To say this is an enjoyable book is hard but it does compel you to read on and on and on. I read this in a couple of days because I couldn't put it down. I read it in preference to doing other more pressing and important things because I couldn't put it down. It was almost as if I had become obsessed by the book. Mr. Starr must be some kind of conjuror!! But the overall feeling is one of being slightly unnerved by it all. ( )
  shizz | Aug 24, 2015 |
I must admit to never having even heard of the author before receiving a review copy of this book via Real Readers and, if I’m honest, I doubt if I would have bought it if left to my own devices. The back cover blurb implies a kind of damsel in distress meets stalker type of thriller - not my favourite type. However, I discovered that there’s actually a lot more to Savage Lane than that.

There are quite a few surprises in the storyline (at least one of which really did come as quite a shock to me) and it’s difficult to write a review that doesn’t give these away but I’ll do my best.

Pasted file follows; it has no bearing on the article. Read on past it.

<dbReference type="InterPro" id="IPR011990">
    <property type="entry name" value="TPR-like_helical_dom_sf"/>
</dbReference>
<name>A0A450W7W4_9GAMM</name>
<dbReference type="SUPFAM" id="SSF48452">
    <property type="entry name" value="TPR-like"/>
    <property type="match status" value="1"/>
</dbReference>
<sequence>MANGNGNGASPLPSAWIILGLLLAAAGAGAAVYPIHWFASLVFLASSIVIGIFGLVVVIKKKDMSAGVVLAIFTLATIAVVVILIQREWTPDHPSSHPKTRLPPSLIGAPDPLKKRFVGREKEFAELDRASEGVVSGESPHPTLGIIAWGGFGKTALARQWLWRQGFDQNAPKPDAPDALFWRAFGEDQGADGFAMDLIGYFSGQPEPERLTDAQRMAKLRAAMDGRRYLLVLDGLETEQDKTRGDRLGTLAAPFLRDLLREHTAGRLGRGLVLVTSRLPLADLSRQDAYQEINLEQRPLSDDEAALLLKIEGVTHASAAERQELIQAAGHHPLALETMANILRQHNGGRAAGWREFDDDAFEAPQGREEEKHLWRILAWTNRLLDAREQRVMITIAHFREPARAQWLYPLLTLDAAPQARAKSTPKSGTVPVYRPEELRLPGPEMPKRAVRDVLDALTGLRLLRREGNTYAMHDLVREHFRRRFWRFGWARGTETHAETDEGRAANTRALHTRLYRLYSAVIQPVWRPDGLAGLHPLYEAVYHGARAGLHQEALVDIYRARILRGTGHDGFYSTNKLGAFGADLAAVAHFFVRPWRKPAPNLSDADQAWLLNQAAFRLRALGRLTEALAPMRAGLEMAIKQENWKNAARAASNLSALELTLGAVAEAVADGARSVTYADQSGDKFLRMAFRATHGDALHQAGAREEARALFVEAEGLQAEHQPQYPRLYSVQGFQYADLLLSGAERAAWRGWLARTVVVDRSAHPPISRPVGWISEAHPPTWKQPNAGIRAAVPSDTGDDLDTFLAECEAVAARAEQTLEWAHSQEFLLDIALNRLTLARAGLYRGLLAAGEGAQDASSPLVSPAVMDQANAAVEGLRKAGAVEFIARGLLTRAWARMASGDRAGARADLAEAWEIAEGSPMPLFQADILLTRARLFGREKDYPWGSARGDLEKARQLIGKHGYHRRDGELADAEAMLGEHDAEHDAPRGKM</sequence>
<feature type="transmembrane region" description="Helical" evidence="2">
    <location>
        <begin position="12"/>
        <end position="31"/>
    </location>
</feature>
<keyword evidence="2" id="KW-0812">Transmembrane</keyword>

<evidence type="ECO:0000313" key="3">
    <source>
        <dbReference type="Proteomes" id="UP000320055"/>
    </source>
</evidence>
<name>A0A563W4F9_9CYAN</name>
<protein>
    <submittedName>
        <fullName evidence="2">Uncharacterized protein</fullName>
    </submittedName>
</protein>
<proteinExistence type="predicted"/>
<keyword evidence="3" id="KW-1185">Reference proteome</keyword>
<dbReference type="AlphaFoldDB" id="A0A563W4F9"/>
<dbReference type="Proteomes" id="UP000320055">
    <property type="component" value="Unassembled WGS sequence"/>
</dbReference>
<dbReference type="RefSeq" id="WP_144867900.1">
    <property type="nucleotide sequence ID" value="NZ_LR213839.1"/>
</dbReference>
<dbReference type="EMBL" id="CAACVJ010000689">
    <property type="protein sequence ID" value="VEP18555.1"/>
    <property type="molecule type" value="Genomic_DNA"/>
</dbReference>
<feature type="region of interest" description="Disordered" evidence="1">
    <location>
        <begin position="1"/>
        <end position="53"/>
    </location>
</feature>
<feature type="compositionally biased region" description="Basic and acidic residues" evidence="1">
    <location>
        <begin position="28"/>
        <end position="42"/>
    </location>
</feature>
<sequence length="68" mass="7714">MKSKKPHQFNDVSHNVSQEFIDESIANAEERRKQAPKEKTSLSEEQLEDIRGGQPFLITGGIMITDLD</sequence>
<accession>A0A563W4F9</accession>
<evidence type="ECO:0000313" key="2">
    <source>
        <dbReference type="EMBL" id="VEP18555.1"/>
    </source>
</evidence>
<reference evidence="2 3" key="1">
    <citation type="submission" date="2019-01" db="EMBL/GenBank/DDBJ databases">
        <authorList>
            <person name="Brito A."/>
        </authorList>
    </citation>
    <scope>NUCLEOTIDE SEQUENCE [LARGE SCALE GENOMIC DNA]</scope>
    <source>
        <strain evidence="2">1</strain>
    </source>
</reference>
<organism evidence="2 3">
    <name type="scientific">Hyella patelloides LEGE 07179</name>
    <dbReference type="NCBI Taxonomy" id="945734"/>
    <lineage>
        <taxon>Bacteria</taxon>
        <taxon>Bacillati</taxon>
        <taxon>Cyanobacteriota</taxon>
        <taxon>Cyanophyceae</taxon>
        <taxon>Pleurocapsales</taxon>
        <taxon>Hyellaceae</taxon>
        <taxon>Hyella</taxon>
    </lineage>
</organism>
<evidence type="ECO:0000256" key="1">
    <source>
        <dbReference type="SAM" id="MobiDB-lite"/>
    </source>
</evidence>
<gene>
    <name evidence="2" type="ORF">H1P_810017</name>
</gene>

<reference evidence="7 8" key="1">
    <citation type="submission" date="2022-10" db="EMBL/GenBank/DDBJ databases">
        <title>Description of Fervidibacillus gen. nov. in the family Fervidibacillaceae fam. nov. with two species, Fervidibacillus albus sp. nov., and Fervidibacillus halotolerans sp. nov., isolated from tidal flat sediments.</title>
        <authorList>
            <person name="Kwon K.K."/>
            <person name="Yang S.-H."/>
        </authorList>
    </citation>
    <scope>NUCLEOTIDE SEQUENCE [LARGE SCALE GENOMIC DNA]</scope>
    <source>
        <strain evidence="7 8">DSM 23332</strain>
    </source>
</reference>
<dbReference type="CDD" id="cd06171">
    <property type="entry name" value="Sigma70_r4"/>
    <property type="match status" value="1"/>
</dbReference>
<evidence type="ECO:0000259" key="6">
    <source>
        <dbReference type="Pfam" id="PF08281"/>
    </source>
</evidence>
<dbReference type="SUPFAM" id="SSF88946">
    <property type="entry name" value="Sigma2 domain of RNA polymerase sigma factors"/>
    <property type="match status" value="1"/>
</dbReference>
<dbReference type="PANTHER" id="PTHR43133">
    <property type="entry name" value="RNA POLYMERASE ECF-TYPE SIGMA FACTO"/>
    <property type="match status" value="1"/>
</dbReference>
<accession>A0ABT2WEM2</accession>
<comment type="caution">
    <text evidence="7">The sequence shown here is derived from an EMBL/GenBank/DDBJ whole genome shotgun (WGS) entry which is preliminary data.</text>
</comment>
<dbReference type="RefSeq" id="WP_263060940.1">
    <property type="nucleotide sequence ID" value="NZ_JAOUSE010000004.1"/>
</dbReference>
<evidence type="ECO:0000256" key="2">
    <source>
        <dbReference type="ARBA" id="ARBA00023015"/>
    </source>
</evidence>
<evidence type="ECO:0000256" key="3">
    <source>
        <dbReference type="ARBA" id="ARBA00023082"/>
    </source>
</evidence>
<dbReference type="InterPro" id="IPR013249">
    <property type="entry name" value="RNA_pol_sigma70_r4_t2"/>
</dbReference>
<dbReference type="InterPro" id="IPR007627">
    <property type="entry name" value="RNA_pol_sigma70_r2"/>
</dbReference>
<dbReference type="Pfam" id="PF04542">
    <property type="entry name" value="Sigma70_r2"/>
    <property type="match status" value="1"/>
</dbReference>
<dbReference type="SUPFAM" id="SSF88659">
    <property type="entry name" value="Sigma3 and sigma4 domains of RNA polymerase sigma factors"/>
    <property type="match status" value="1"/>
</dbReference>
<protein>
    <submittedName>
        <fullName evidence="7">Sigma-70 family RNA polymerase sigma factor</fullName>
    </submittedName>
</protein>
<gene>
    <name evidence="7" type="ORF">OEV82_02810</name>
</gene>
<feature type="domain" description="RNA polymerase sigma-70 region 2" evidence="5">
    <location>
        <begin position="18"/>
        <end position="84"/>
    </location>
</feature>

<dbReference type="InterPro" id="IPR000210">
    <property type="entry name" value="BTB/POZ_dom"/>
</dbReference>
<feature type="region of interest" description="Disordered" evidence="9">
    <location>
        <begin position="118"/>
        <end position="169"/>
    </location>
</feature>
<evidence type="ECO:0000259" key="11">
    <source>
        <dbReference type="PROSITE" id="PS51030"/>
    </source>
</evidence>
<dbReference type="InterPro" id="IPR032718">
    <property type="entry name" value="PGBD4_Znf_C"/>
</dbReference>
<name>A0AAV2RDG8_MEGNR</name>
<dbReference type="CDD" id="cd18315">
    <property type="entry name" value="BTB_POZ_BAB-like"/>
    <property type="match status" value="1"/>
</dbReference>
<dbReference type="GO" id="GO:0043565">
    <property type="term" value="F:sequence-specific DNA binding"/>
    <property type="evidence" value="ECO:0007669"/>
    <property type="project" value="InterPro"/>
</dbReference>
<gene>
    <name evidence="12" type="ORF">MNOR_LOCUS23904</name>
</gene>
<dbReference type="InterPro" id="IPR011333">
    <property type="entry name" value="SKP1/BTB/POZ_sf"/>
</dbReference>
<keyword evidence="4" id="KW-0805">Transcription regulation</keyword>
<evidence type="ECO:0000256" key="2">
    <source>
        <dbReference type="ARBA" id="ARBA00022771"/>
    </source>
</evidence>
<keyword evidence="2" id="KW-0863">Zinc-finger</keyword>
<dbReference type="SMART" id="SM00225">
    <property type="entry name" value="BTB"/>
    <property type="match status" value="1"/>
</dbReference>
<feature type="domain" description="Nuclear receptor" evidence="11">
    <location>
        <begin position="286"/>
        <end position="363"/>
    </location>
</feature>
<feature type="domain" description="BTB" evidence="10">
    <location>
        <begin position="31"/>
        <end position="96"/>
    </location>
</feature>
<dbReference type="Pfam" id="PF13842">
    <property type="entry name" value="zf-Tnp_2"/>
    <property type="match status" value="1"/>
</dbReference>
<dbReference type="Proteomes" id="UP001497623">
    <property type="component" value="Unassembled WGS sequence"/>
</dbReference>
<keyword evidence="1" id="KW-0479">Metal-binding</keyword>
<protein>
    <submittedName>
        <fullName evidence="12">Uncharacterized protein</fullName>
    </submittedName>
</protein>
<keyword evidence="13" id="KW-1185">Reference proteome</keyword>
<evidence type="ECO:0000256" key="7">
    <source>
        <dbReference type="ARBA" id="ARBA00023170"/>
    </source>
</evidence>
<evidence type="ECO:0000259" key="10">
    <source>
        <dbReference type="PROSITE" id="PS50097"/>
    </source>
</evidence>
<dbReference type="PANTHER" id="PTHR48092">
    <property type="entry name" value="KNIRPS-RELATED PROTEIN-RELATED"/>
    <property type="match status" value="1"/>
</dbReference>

Set in a close-knit community in a New York suburb, he story centres around unhappily married Mark and Deb Berman and their neighbour, divorcee Karen Dailey. Feeling trapped in their marriage, the Bermans each find their own outlet for their unhappiness. As the consequences of their actions escalate out of control, Karen finds herself caught up in their drama in ways that increasingly threaten her quiet suburban life.

Reminiscent in parts of Gone Girl by Gillian Flynn, a central feature of the plot is an unhappy marriage in which each party blames the other for their misery and neither of whom are in any way likeable. In fact, almost none of the main characters, and few of the minor ones, are people you’d want to know - although you probably do know people a lot like them. But unpleasant characters are often the more interesting ones that keep us reading out of some perverse fascination.

As I said at the start, there is a bit more to Savage Lane than a straightforward psychological thriller. This isn't a story about one person, it is a story about society, told very well using the lives of a small group of the people in it. In some respects, I was more reminded of The Great Gatsby than any thriller I’ve read. One phrase on the back cover sums up this book better than any other part of the blurb: “a searing satire on suburban life”. Jason Starr portrays a suburban New York society that, ninety years after F. Scott Fitzgerald did the same, isn’t any prettier. The self-obsession remains.